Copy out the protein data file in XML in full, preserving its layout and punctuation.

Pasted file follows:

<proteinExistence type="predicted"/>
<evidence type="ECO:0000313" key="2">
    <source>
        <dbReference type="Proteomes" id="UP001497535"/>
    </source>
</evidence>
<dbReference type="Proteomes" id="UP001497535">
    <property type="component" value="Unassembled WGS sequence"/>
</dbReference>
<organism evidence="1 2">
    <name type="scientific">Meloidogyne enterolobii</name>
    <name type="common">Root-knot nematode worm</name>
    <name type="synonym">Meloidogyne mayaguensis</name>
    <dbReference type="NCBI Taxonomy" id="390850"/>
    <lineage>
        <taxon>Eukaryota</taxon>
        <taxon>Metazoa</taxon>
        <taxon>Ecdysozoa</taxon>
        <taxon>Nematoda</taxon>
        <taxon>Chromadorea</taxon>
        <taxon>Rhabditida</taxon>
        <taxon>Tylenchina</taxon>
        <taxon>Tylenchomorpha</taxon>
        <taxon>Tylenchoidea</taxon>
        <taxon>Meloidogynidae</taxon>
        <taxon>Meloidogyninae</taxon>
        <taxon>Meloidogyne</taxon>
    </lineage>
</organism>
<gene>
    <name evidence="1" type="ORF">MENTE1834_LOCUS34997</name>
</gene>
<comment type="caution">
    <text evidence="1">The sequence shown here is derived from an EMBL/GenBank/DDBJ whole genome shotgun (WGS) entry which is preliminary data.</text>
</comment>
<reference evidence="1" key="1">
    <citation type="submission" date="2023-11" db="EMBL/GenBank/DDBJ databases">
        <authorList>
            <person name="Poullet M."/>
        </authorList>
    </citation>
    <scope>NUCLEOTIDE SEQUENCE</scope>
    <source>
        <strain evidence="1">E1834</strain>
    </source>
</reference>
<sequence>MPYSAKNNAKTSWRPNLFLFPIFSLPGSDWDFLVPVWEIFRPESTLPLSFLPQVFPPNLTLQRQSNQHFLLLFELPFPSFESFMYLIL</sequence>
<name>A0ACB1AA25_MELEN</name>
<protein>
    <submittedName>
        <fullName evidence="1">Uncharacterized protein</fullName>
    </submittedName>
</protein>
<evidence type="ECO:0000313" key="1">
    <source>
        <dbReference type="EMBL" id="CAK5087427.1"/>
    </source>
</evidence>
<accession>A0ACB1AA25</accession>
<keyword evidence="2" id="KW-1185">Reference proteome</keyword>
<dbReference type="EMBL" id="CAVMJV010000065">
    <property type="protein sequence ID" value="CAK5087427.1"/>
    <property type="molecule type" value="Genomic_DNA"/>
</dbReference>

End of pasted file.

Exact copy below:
<proteinExistence type="predicted"/>
<evidence type="ECO:0000313" key="2">
    <source>
        <dbReference type="Proteomes" id="UP001497535"/>
    </source>
</evidence>
<dbReference type="Proteomes" id="UP001497535">
    <property type="component" value="Unassembled WGS sequence"/>
</dbReference>
<organism evidence="1 2">
    <name type="scientific">Meloidogyne enterolobii</name>
    <name type="common">Root-knot nematode worm</name>
    <name type="synonym">Meloidogyne mayaguensis</name>
    <dbReference type="NCBI Taxonomy" id="390850"/>
    <lineage>
        <taxon>Eukaryota</taxon>
        <taxon>Metazoa</taxon>
        <taxon>Ecdysozoa</taxon>
        <taxon>Nematoda</taxon>
        <taxon>Chromadorea</taxon>
        <taxon>Rhabditida</taxon>
        <taxon>Tylenchina</taxon>
        <taxon>Tylenchomorpha</taxon>
        <taxon>Tylenchoidea</taxon>
        <taxon>Meloidogynidae</taxon>
        <taxon>Meloidogyninae</taxon>
        <taxon>Meloidogyne</taxon>
    </lineage>
</organism>
<gene>
    <name evidence="1" type="ORF">MENTE1834_LOCUS34997</name>
</gene>
<comment type="caution">
    <text evidence="1">The sequence shown here is derived from an EMBL/GenBank/DDBJ whole genome shotgun (WGS) entry which is preliminary data.</text>
</comment>
<reference evidence="1" key="1">
    <citation type="submission" date="2023-11" db="EMBL/GenBank/DDBJ databases">
        <authorList>
            <person name="Poullet M."/>
        </authorList>
    </citation>
    <scope>NUCLEOTIDE SEQUENCE</scope>
    <source>
        <strain evidence="1">E1834</strain>
    </source>
</reference>
<sequence>MPYSAKNNAKTSWRPNLFLFPIFSLPGSDWDFLVPVWEIFRPESTLPLSFLPQVFPPNLTLQRQSNQHFLLLFELPFPSFESFMYLIL</sequence>
<name>A0ACB1AA25_MELEN</name>
<protein>
    <submittedName>
        <fullName evidence="1">Uncharacterized protein</fullName>
    </submittedName>
</protein>
<evidence type="ECO:0000313" key="1">
    <source>
        <dbReference type="EMBL" id="CAK5087427.1"/>
    </source>
</evidence>
<accession>A0ACB1AA25</accession>
<keyword evidence="2" id="KW-1185">Reference proteome</keyword>
<dbReference type="EMBL" id="CAVMJV010000065">
    <property type="protein sequence ID" value="CAK5087427.1"/>
    <property type="molecule type" value="Genomic_DNA"/>
</dbReference>